Eight months in, we were in hell. We were overwhelmed with customizations, complex integrations, and core product enhancement requests. We cycled through program managers, developers, and business analysts at an alarming rate. We burned out team members so fast; I began referring to the project as “Vietnam.” The project was fixed-priced. We were bleeding cash. My quarterly reviews with our board were the most challenging since our company’s inception. It was maddening. We needed this client to succeed, but it would likely bankrupt us before we could get it done. The spirit of the team was at an all-time low. We needed to get out!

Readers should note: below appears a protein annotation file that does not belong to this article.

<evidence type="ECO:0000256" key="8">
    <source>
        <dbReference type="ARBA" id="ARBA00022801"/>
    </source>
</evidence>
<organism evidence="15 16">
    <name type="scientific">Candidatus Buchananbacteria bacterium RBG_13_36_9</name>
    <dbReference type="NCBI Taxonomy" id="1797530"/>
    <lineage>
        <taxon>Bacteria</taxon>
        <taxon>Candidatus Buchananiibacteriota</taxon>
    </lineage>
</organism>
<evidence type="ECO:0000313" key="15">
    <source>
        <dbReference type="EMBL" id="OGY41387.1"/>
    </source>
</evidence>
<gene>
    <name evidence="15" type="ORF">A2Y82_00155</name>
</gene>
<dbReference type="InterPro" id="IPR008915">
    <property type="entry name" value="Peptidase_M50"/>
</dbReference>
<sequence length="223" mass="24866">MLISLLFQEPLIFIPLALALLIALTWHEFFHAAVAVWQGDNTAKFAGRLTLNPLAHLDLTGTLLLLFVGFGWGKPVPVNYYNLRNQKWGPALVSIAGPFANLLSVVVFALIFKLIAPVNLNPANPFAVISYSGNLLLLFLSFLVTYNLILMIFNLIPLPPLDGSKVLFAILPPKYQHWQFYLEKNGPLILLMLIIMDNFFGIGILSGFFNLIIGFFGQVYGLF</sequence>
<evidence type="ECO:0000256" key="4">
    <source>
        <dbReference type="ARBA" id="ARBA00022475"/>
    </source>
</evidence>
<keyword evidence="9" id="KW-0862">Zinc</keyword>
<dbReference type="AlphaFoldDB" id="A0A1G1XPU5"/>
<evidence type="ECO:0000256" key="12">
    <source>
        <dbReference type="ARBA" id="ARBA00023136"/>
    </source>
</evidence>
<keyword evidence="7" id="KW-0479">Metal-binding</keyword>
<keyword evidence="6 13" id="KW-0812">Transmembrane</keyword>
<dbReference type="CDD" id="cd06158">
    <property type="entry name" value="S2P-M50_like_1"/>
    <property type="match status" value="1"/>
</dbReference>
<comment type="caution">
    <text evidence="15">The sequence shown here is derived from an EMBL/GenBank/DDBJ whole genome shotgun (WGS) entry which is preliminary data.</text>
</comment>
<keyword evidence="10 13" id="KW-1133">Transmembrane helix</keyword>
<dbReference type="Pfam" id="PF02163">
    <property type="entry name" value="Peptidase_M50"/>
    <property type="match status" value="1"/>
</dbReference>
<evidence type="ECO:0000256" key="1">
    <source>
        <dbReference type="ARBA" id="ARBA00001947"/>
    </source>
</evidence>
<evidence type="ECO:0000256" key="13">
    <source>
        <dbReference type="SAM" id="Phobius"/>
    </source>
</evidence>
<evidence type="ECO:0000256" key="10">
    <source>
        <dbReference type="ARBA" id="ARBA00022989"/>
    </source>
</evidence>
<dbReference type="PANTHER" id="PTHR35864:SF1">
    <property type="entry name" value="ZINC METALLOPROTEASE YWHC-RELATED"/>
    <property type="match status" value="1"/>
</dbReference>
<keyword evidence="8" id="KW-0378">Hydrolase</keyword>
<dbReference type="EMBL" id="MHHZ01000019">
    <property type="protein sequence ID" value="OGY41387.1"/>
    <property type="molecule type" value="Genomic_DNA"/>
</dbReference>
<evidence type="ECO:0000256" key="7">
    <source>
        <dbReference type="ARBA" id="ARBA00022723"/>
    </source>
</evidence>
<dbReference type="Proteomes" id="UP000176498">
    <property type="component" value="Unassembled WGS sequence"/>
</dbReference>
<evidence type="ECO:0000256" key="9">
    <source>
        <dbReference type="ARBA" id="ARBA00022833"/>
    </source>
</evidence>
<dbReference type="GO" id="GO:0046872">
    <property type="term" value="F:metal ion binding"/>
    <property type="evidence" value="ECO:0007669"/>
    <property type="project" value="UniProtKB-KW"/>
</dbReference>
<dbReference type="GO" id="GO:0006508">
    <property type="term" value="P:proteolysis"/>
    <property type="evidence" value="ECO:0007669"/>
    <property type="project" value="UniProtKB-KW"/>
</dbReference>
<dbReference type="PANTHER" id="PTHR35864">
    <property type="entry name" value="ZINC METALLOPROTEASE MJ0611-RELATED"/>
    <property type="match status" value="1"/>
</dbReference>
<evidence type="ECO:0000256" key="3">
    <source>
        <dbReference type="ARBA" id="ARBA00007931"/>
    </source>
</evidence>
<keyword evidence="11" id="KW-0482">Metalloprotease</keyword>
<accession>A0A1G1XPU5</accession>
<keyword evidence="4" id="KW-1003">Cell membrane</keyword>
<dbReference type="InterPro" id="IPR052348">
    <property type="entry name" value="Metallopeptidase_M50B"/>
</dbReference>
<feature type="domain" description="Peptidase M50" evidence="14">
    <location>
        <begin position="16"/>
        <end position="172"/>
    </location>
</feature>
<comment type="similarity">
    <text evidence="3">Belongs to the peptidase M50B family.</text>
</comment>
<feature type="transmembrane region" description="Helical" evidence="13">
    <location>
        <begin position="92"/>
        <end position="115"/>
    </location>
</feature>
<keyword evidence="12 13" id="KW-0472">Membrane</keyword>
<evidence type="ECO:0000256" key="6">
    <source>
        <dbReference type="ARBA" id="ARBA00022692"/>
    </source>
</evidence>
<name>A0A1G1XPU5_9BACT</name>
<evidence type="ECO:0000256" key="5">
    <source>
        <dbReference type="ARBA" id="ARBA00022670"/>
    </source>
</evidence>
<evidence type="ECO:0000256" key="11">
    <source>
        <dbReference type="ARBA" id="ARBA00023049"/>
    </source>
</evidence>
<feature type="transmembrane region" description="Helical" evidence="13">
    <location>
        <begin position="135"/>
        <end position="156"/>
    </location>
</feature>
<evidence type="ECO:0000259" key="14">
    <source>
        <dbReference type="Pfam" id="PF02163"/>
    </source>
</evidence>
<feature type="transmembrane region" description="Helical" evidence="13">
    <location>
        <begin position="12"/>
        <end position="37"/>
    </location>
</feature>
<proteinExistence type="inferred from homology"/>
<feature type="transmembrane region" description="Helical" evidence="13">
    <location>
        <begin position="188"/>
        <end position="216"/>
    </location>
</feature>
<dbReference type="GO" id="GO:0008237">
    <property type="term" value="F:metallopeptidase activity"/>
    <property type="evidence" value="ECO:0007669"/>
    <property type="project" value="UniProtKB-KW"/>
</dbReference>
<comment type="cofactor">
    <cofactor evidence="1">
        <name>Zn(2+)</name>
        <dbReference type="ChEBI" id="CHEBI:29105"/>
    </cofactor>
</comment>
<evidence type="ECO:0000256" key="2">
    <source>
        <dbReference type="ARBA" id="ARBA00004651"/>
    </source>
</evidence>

“Sir. Sir!” said the security woman who was now somewhat annoyed.

“Sorry about that. I was daydreaming,” I said, embarrassed by the exchange.

“You can head up to reception on the 28th floor. Have a delightful day.”

My colleague and I made our way through the security gates and headed up on a gold-plated turbo elevator to the most important meeting of our company’s history. We did not say a word to each other. We were both, clearly, in deep thought about how we would approach this meeting.